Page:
About a decade ago, I spent several days spread during a couple of months in volunteer work at an organization in Portland called Free Geek. The work that’s done in that industrial district building is about as elegant as the name is awkward.
I was working in a team with a half-dozen other people building computers from salvaged parts. It wasn’t just altruism; I had incentives. First, I was learning how to build a computer, which was an enlightening and useful exercise for almost anyone in this era. Second, after having helped build five computers from old parts, I got to keep the sixth, at no charge.
None of this was primary to the purpose behind Free Geek. The main thrust of the work done there was to get computers in the hands of people who need them. The organization takes in massive amounts of old computers, equipment and supplies donated by individuals, businesses and others around town. They turn them into useful machines that are either sold at low price (the public can buy, and there are some great deals) or in many cases simply given away to people and (usually nonprofit or educational) organizations that need them. (The software is Linux, which costs nothing to use and allows people to do nearly everything they can with more expensive systems.)
This is an attempt to overcome the “digital divide,” the gap between people who have easy access to the online world and computing capabilities, and those who don’t. That’s been a significant driver in the splits in our society for a generation, but it has become especially important in a time of pandemic shutdown, when digital communications often are the only way many of us can keep in touch with each other. There are limitations even with equipment in hand: If you live in a rural area with poor or no broadband capability, that’s a problem. But if more people in those areas obtain the equipment, broadband providers are more likely to improve their service. That’s a significant split between communities of people in Idaho.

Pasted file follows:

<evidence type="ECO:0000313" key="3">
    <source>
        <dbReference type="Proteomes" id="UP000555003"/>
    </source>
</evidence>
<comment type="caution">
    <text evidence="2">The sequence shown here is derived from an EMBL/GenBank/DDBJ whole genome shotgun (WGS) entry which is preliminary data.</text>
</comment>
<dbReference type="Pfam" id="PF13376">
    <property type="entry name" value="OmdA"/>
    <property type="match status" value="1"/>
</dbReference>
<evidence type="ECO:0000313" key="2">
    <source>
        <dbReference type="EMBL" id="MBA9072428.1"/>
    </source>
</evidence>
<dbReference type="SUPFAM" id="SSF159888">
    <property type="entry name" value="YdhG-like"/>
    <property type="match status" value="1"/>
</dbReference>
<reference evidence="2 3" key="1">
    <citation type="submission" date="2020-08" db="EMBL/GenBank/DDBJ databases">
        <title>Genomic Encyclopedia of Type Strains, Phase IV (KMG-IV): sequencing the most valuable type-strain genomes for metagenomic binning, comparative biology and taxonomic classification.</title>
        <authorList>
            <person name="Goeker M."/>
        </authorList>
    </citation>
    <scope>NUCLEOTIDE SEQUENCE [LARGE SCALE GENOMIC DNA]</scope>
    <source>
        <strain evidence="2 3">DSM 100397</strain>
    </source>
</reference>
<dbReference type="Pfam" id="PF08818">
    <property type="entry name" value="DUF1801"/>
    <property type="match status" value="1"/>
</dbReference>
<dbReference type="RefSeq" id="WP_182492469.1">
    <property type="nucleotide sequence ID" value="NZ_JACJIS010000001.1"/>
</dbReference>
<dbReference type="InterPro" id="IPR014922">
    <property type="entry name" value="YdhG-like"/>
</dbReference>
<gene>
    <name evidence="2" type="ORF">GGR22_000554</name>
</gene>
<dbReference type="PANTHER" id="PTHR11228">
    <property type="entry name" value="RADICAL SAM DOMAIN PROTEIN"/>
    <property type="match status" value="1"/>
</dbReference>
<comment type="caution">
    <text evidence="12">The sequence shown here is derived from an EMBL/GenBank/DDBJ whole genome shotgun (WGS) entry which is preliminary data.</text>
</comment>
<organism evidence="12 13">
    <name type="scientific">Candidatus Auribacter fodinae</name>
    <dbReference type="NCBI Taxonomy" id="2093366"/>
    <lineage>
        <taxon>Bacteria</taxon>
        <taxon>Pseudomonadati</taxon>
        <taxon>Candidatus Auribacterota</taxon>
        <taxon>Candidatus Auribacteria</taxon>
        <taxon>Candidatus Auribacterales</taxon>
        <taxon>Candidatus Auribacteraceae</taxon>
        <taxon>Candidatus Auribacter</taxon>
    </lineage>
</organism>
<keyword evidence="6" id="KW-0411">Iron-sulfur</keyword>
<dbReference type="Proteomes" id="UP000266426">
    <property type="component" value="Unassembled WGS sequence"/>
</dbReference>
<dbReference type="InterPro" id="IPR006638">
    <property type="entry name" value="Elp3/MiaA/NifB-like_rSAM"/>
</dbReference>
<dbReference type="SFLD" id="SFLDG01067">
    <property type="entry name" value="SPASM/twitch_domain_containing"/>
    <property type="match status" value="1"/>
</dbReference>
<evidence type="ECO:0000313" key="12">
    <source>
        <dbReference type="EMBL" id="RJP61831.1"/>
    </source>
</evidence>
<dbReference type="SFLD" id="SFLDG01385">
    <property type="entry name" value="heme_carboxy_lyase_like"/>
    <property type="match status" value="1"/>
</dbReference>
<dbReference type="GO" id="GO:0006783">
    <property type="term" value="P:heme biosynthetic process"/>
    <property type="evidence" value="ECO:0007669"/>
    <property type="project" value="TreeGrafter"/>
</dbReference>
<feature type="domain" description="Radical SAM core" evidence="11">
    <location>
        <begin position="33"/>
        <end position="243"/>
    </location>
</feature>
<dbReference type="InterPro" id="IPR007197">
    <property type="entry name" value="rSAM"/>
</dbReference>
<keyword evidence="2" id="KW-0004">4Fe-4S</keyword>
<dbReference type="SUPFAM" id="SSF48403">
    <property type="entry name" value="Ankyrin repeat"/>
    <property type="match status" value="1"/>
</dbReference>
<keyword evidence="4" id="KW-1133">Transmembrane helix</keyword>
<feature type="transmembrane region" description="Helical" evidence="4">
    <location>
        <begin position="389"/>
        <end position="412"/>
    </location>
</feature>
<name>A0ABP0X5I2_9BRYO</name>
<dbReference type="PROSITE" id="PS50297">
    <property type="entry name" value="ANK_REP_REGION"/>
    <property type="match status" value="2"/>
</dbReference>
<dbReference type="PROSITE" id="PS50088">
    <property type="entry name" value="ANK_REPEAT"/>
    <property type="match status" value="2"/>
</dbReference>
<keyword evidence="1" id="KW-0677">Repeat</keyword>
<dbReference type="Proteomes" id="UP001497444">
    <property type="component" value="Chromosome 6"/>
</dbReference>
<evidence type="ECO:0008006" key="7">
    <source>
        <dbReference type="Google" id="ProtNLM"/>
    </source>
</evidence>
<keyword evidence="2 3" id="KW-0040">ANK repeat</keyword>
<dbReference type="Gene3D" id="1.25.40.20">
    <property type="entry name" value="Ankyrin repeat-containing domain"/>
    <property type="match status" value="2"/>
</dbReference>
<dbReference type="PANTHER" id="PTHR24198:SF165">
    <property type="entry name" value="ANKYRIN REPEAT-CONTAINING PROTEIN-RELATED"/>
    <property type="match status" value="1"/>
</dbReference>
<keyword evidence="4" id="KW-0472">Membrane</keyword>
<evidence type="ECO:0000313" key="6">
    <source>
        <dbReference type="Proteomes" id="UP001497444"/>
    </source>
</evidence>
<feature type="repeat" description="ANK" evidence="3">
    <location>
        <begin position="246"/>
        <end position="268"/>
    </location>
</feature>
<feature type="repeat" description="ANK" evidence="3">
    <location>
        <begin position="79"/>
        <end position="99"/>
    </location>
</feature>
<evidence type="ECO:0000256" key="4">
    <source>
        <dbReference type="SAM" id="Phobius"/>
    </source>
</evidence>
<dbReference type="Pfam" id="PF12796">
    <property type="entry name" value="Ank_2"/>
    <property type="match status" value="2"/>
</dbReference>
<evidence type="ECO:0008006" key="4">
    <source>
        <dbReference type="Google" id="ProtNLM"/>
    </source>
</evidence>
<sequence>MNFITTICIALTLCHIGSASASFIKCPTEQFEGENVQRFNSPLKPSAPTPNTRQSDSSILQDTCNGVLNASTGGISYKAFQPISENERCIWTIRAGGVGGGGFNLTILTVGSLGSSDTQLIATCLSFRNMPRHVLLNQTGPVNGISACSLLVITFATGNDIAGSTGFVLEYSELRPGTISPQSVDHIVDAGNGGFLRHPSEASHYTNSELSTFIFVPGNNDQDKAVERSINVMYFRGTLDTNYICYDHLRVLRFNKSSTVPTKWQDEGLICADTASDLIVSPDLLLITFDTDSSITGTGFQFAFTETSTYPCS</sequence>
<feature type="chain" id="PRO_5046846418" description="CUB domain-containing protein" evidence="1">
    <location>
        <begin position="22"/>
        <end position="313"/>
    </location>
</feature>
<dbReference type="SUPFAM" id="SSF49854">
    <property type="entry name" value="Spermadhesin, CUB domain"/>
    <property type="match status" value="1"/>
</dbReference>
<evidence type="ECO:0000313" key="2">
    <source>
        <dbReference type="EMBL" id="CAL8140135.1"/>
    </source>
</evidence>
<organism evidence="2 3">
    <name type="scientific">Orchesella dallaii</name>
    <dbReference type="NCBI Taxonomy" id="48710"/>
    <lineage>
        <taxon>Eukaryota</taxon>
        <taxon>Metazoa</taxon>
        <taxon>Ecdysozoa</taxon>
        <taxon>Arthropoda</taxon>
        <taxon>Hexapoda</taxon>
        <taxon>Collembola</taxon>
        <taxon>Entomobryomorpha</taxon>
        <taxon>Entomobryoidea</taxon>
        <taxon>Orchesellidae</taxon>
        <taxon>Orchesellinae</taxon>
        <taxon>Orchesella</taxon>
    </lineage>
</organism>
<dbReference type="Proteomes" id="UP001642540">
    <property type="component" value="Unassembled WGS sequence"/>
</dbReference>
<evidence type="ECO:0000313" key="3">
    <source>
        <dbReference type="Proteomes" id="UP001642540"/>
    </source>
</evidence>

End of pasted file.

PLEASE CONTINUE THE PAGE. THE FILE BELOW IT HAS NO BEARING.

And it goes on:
Several organizations around the country have developed over the last decades to try to get more digital equipment — computers, smartphones and more — into more hands. Some are governmental, such as California’s recent program to get 70,000 laptops into the hands of students. Others are private or nonprofit; Free Geek, in a recent publication, cited the Texas group, “Restore Education, a nonprofit that helps low-income, at-risk youth and adults prepare for college and a career, (which) handed out 40 refurbished laptops, virtual education materials and gift cards.”
Idaho has this kind of initiative, too, through the business-backed group Idaho Business for Education. Its website notes that, “In conjunction with the Idaho Community Foundation, we have set up a fund where anyone can donate whatever they can to help us bring connectivity to the students of Idaho.”
And there’s more. Its president, Rod Gramer (disclosure: He’s an old friend and colleague), said in an email that, “We’ve collected over 1,100 computers in about 2½ weeks. By the end of this week we should have finished distributing nearly 1,000 of those to the school districts. The digital divide is a huge challenge, but we are chipping away at it.”
The usefulness of this is especially obvious right now, when so much of what we do that was direct and interpersonal — from education to medical consultation to many kinds of work to family connections — has now been relegated to the digital.
But if we use this time to expand our capabilities, many people can come out of what we’re going through with more options.